Of course, those are just a few of the most likely winners. It's always possible WWE could throw us for a loop and handpick someone who doesn't have as much build or buzz as a way to kickstart their career. There are over a dozen other floundering wrestlers here — people like Fandango, Zack Ryder and Erick Rowan — and there's always a chance (however small) that any of them could end up taking a victory here to start building a new star for the coming year's stories.
Tag Team Title Match Fatal 4-Way: Tyson Kidd and Cesaro vs. The New Day vs. Lost Matadores vs. The Usos
Before Wrestlemania proper begins, WWE will be warming up the audience with a two-hour kickoff show. While this mostly consists of "expert analysis" of the night to come and hype videos, it will feature a couple of matches, including the battle royal and ... this much less exciting fight.
As the name suggests, the tag team title is actually two belts held by a team and defended in matches where they can tag their partners in and out. And a "Fatal 4-Way" is fancy WWE language for four opponents (or in this case, four teams) fighting each other rather than a one-on-one battle.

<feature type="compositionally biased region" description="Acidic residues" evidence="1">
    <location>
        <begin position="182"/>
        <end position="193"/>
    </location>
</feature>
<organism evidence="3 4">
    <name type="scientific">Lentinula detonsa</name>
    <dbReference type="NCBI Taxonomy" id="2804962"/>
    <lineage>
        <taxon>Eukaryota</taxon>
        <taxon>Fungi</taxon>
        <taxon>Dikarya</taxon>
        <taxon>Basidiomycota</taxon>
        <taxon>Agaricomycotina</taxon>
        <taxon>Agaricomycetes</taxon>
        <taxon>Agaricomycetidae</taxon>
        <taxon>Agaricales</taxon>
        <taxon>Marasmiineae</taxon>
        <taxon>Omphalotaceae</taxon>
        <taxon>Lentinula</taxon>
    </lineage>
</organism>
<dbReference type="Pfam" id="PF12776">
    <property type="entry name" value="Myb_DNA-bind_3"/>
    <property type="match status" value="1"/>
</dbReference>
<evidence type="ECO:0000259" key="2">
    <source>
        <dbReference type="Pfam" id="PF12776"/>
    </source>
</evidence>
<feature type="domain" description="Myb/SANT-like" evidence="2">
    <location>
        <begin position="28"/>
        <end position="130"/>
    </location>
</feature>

There's an obvious reason that the tag team title match got relegated to the pre-show: It's arguably the match with the absolute least storyline on the whole card. WWE's tag team division has felt rather shallow for some time now. A lukewarm feud between current champs Tyson Kidd and Cesaro, and previous champs the Usos, has failed to really drive any electricity to the division. Meanwhile, the other two teams, The New Day and Los Matadores, don't have particularly strong records and don't really feel like they deserve to be competing for a championship.
This all sounds bad, but there's one important reason to not discount this match completely: For whatever poor writing they've been receiving, pretty much every wrestler in this match is a very good performer. Cesaro and Tyson Kidd in particular are always entertaining. The high-flying antics of Los Matadores and The Usos can get a little repetitive, but in a strong match with a lot of momentum, they can also be really fun to watch.
Basically for this one, watch it if you feel like it, but don't worry too much about being invested in the outcome.
United States Championship Match: Rusev vs. John Cena